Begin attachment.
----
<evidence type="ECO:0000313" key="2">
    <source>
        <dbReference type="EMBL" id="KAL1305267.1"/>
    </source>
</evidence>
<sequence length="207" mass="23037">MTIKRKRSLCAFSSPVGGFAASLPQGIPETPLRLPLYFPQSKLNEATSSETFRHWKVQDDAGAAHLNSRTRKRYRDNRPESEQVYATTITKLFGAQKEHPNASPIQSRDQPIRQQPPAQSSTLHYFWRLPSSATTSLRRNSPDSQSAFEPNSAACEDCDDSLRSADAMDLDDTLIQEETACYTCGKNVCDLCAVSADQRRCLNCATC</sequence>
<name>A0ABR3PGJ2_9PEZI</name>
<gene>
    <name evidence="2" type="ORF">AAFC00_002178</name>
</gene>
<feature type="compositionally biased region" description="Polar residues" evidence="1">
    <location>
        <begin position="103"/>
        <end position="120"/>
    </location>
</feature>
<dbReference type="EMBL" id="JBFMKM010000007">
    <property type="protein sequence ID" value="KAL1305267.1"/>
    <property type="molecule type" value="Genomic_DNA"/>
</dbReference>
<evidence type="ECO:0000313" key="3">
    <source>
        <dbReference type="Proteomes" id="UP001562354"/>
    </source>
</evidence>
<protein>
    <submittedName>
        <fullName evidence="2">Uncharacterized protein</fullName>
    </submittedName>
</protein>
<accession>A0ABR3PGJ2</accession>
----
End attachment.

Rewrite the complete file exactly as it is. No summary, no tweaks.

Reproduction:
<evidence type="ECO:0000313" key="2">
    <source>
        <dbReference type="EMBL" id="KAL1305267.1"/>
    </source>
</evidence>
<sequence length="207" mass="23037">MTIKRKRSLCAFSSPVGGFAASLPQGIPETPLRLPLYFPQSKLNEATSSETFRHWKVQDDAGAAHLNSRTRKRYRDNRPESEQVYATTITKLFGAQKEHPNASPIQSRDQPIRQQPPAQSSTLHYFWRLPSSATTSLRRNSPDSQSAFEPNSAACEDCDDSLRSADAMDLDDTLIQEETACYTCGKNVCDLCAVSADQRRCLNCATC</sequence>
<name>A0ABR3PGJ2_9PEZI</name>
<gene>
    <name evidence="2" type="ORF">AAFC00_002178</name>
</gene>
<feature type="compositionally biased region" description="Polar residues" evidence="1">
    <location>
        <begin position="103"/>
        <end position="120"/>
    </location>
</feature>
<dbReference type="EMBL" id="JBFMKM010000007">
    <property type="protein sequence ID" value="KAL1305267.1"/>
    <property type="molecule type" value="Genomic_DNA"/>
</dbReference>
<evidence type="ECO:0000313" key="3">
    <source>
        <dbReference type="Proteomes" id="UP001562354"/>
    </source>
</evidence>
<protein>
    <submittedName>
        <fullName evidence="2">Uncharacterized protein</fullName>
    </submittedName>
</protein>
<accession>A0ABR3PGJ2</accession>